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Conveying mood important part of sign language at theater

With all the nuances that a person needs to pick up during the average play, I was intrigued when I saw 22-year-old Monty Quintanilla signing for a group of audience members at a recent Super Summer Theatre show.

The observers were glued to Quintanilla and his co-worker, but I thought, how can he possibly communicate the essence of the characters and story through sign language?

It winds up interpreting the dialogue is only one part of Quintanilla’s job. It’s up to him to suggest the nature of the characters and the mood of the whole piece. He needs to let his group members know immediately whether they’re watching a musical comedy or a tense thriller. Not so easy.

He does this through posture, expression and pacing. The speed and exaggeration in which his fingers move can mean a lot as far as the mood and plot. Quintanilla often sees plays a couple of times in advance before signing to get a feel for the show. “But,” he admits, “sometimes they tell us, ‘Hey, here’s a show we’re doing tomorrow, we don’t have a script for you, good luck.’ ”

What got Quintanilla so interested so early in life?

“I didn’t choose the profession,” he says. “It chose me. When I was 9 or 10, I met a deaf girl, who was raised orally (in a home with speaking parents). She got me involved in the deaf community. It was a whole new experience. I don’t think deaf people see themselves as disabled. Deaf is simply part of who they are.”

Quintanilla seems especially adept at plays. He has a music background (he’s currently a student at the University of Nevada, Las Vegas) and is a theater buff. But this is just one of his areas of expertise. He works conferences, educational programs and awards ceremonies. There, too, he uses posture to communicate more than mere words.

“An elementary school awards presentation would probably have a lighter touch than a major business conference,” he explains. “You have to suggest the setting and (tone) with something more than signing.”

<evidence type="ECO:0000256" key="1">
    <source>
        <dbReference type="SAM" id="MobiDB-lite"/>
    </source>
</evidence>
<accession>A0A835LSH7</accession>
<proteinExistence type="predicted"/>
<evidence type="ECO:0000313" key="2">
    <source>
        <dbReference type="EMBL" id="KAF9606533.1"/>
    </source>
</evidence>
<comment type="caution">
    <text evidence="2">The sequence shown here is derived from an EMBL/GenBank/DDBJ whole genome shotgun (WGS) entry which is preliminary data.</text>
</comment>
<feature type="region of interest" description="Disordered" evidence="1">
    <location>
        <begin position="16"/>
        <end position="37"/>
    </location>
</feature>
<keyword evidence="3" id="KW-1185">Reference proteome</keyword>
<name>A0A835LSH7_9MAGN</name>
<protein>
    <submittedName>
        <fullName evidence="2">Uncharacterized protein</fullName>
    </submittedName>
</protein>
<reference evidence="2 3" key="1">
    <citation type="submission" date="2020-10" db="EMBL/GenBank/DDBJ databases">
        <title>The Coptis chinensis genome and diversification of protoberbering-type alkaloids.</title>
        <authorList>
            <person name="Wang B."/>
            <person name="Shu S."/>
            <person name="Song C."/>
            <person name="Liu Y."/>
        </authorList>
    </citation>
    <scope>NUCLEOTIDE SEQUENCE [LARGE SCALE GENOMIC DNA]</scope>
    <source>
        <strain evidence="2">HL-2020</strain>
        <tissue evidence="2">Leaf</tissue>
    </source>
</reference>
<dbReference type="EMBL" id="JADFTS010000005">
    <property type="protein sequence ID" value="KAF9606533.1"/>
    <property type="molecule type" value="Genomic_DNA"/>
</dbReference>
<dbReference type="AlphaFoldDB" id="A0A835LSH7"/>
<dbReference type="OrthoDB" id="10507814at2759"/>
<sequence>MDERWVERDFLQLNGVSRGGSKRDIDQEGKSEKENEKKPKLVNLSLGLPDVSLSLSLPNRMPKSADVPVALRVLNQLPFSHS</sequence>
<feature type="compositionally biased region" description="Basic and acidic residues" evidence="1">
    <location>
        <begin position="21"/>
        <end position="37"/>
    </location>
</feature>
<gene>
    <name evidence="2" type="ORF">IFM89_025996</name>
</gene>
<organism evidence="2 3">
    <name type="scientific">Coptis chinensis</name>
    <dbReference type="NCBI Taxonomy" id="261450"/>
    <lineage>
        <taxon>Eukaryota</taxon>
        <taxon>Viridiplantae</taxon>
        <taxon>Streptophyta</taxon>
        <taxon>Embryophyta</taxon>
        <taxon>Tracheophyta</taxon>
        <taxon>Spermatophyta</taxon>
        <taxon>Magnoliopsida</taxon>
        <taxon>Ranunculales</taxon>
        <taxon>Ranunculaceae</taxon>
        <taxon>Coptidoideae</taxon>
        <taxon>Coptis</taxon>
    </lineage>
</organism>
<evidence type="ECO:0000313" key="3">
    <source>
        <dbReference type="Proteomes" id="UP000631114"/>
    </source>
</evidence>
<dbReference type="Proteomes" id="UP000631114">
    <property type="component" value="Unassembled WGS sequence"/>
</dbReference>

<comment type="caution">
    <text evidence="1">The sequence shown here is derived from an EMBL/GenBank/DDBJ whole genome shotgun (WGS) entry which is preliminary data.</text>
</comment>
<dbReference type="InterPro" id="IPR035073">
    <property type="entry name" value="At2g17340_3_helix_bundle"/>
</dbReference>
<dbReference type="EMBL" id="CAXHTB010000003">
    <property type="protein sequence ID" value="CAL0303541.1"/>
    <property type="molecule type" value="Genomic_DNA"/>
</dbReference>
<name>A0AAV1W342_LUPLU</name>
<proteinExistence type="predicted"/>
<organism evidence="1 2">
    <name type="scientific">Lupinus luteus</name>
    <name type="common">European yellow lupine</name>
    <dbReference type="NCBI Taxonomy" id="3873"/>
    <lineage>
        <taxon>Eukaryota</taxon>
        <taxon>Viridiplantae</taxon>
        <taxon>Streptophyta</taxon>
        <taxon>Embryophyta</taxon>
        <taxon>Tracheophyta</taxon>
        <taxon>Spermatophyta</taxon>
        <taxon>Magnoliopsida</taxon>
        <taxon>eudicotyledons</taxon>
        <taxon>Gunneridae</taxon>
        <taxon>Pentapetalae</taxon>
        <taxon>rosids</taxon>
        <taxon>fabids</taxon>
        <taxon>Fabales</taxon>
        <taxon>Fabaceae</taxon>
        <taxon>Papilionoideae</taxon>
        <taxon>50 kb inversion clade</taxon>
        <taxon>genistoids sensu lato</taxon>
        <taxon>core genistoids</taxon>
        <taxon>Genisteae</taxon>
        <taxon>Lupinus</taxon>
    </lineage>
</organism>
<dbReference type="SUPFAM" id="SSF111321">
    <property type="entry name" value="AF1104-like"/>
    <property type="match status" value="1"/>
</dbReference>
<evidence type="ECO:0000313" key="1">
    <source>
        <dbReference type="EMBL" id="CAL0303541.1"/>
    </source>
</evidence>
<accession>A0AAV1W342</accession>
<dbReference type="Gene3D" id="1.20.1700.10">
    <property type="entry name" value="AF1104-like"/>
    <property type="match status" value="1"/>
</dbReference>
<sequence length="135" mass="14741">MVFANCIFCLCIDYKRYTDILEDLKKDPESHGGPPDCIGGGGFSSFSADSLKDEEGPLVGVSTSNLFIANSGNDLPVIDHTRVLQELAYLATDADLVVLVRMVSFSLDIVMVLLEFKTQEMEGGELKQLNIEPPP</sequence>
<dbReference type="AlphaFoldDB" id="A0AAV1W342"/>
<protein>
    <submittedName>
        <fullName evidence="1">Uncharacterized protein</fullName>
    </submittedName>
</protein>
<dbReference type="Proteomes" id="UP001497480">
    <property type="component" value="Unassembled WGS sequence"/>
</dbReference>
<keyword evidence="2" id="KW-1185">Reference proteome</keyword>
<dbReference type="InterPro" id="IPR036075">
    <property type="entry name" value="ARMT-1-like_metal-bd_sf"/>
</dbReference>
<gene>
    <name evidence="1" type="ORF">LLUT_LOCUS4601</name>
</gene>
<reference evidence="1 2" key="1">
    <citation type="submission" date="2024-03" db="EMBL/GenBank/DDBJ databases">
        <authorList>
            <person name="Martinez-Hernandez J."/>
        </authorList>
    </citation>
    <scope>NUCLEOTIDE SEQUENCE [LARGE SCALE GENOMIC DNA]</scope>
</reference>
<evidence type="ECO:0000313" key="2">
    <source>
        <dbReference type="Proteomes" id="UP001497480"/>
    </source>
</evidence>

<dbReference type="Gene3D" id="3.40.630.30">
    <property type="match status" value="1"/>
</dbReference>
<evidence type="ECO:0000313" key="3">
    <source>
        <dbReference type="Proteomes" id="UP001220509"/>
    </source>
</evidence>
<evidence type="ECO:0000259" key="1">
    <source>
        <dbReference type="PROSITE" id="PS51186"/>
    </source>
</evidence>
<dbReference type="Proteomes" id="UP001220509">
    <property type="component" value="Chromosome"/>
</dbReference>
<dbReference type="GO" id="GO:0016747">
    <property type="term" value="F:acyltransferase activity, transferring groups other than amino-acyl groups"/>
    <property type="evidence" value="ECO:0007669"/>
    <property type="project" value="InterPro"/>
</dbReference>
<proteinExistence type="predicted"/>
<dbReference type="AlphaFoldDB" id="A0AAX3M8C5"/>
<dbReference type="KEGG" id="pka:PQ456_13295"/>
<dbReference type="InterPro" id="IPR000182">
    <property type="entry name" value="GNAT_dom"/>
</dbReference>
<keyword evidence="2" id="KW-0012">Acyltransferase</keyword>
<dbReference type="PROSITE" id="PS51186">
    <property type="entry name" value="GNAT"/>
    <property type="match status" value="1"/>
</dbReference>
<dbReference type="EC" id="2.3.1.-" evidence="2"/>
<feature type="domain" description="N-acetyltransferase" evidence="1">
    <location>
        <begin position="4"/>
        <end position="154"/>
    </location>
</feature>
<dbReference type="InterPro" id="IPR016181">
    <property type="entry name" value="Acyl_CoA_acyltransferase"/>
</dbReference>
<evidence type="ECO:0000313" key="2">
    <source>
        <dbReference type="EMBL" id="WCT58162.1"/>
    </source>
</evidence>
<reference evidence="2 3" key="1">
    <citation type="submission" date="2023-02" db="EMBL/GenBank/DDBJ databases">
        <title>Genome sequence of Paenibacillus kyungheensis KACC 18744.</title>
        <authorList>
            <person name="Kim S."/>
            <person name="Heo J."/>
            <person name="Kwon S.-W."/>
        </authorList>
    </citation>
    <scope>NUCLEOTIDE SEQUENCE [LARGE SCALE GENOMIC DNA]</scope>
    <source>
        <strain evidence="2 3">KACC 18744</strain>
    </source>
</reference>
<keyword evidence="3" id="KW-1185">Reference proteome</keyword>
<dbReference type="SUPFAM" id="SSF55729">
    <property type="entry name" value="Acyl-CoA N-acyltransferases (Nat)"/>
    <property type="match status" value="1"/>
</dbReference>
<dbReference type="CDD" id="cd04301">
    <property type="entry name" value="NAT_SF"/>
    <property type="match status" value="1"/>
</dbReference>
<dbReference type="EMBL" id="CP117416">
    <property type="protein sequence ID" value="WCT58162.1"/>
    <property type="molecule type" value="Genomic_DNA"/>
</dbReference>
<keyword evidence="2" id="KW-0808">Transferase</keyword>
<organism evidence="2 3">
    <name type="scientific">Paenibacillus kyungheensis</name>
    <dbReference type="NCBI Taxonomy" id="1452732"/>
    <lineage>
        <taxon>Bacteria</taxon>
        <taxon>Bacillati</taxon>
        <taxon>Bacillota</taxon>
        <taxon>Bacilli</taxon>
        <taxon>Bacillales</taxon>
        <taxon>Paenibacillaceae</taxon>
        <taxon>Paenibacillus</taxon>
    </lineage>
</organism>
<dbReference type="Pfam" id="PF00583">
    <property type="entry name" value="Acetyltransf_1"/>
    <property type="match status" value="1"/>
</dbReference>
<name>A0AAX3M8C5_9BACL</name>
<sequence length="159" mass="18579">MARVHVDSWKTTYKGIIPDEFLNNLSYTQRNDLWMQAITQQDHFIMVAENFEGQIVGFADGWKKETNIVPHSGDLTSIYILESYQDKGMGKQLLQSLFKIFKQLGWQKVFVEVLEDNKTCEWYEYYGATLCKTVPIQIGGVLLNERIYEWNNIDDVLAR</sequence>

Many of those who take advantage of the services do so through word-of-mouth. Super Summer Theatre announces on its website (supersummertheatre.org) when a signer or two will be present. And OhSoEZ.com keeps readers abreast of events and training opportunities throughout the nation. (In Las Vegas, one good place to start is the Deaf Studies Program at the College of Southern Nevada.)

One of the things that struck me when I approached Quintanilla at the theater to arrange an interview was that he never stopped signing and making eye contact with his group. Even though our conversation was about nothing more than when we could get together, he included his audience on our every word.

“I want to make sure they feel they are a part of the whole experience,” he says. “In life, most people choose what they want to hear. Deaf people may not want to ‘hear’ everything either, but by keeping them in on every conversation, you give them the choice.”

(Super Summer Theatre is currently presenting “Joseph and the Amazing Technicolor Dreamcoat” at 8 p.m. Wednesday-Saturday through Aug. 25 at the Spring Mountain Ranch. Info: supersummertheatre.org.)

Anthony Del Valle can be reached at vegastheaterchat
@aol.com. You can write him c/o Las Vegas Review-Journal, P.O. Box 70, Las Vegas, NV 89125.

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